Given the loan amount, interest rate and home loan tenure, how many of us can calculate the quantum of EMI? I bet not many can. And most of those who can require spreadsheet software to calculate. We have written about how reducing balance home loans work. The post explains about the workings of EMI calculations. While it helps appreciate the mechanics, it does not really help in estimating the EMIs. Is there a heuristic or a shortcut to estimate the EMI amount?
A Short Cut to Estimate EMI
Let’s say you plan to take a loan of Rs 50 lacs. Interest rate is 8% p.a. Loan tenure is 20 years. Now, for the loan to get repaid, you must pay more than just the interest on the loan during the year.
A loan of Rs 50 lacs at 8% p.a. will require interest service of Rs 4 lacs in the first year (Rs 50 lacs x 8%). The interest payment will be less than Rs 4 lacs since this is a reducing balance loan. But this gives an idea. And don’t forget that some portion must go towards principal repayment too.
Now, divide Rs 4 lacs by 10 (and not 12) to arrive at the approx. EMI.
Rs 4 lacs / 10 = Rs 40,000
Actual EMI for the above loan = Rs 41,822
Note this is an approximation only for a 20-year loan. You can see that the difference between estimated EMI and the actual EMI rises if we increase or decrease the loan tenure.
|Loan Amount||Tenure (Months)||Interest Rate||Estimated EMI||Actual EMI||Difference|
However, since most banks offer home loans for 20 years, this is a fine approximation. If you want a shorter or longer tenure, you can adjust the divisor higher (for 30-year-loan) and lower for (15-year-loan). But that’s just complicating matters. Why not use a loan calculator?
With Online Loan Calculators, You Don’t Have to Do Manual Calculations
We have online loan calculators available that can help you calculate actual EMIs in a few seconds. Thus, you don’t really need to work out these numbers in your head.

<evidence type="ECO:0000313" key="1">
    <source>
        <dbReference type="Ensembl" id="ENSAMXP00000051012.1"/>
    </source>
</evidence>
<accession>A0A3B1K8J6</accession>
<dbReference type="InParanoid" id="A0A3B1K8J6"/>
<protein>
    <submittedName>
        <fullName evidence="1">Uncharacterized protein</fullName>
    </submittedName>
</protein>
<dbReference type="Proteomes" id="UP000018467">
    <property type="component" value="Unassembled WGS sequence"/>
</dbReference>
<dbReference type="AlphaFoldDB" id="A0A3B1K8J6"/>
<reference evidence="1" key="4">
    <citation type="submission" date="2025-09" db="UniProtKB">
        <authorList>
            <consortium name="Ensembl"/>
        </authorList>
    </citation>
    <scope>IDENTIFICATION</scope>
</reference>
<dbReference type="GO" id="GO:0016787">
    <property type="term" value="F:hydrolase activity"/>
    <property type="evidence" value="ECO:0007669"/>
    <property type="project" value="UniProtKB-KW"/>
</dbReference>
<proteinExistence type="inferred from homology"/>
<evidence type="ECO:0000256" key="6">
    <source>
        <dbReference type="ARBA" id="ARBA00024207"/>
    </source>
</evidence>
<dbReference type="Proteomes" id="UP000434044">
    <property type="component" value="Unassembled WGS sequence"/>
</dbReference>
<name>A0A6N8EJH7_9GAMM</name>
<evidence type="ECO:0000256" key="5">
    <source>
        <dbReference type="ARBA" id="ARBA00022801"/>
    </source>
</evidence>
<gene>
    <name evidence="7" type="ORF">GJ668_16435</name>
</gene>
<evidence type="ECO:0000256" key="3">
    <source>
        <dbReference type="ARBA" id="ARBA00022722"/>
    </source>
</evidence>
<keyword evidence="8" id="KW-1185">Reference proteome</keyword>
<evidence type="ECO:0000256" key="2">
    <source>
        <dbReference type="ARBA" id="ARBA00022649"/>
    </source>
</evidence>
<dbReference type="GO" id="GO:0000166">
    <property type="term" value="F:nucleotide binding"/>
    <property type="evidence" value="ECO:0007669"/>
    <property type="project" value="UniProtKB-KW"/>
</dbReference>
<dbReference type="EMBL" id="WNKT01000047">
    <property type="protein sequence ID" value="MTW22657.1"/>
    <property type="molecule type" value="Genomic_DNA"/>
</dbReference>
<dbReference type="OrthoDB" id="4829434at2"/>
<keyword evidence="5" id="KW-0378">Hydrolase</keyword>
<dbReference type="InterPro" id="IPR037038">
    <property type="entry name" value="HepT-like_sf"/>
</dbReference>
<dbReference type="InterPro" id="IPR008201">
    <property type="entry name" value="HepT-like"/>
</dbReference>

And don’t just work out these numbers for the prevailing rate of interest. Check the result for slightly higher interest rates too. Home loans are long duration loans. And interest rates go through cycles. The home loan EMI may be affordable now but an increase in interest rates will increase your EMI. Will the new EMI be affordable?
If your answer is in the negative, we have a problem. In such a case, you can consider higher down-payment or longer home loan tenure.
Refer to the tabulation shared earlier in the post.
Rs 50 lacs loan at 7% for 20 years has an EMI of Rs 38,765.
At 9% p.a. the same loan will have an EMI of Rs 44,986. Increase of almost Rs 6,200.
Had the loan amount been Rs 1 crore, the increase will be ~Rs 12,400. If that’s going to be a problem, request your bank for a higher loan tenure upfront.
For instance, the same Rs 50 lacs at 9% p.a. for 25 years has an EMI of Rs 40,231. Increase is only about Rs 1,500 (over EMI of 50 lacs loan for 20 years at 7% p.a. I assume this EMI is affordable)
Yes, a longer home loan tenure means higher nominal interest payments, but you get a longer rope too. Additionally, as your financial position gets comfortable, you can make loan prepayments and reduce loan tenure. There is no penalty on prepayment of a floating rate home loan.
A Home Loan Calculator Can Help in Other Ways Too
We tend not to touch things that we don’t understand. If you don’t understand how a change in interest rate will change your EMI, you won’t be proactive in taking advantage of beneficial changes in interest rates.
There have been umpteen cases where borrowers have not migrated their loans from PLR to Base Rate, Base Rate to MCLR and MCLR to Repo rate linked loans. They discovered much later that they could have saved a lot of money by migrating their loan to the latest loan regime. The banks usually don’t tell their borrowers about such beneficial changes. Such borrowers were either completely or never appreciated the impact regime change could make.
If you can access a calculator that can quickly assess the impact for you, you may not miss out on these low hanging fruits.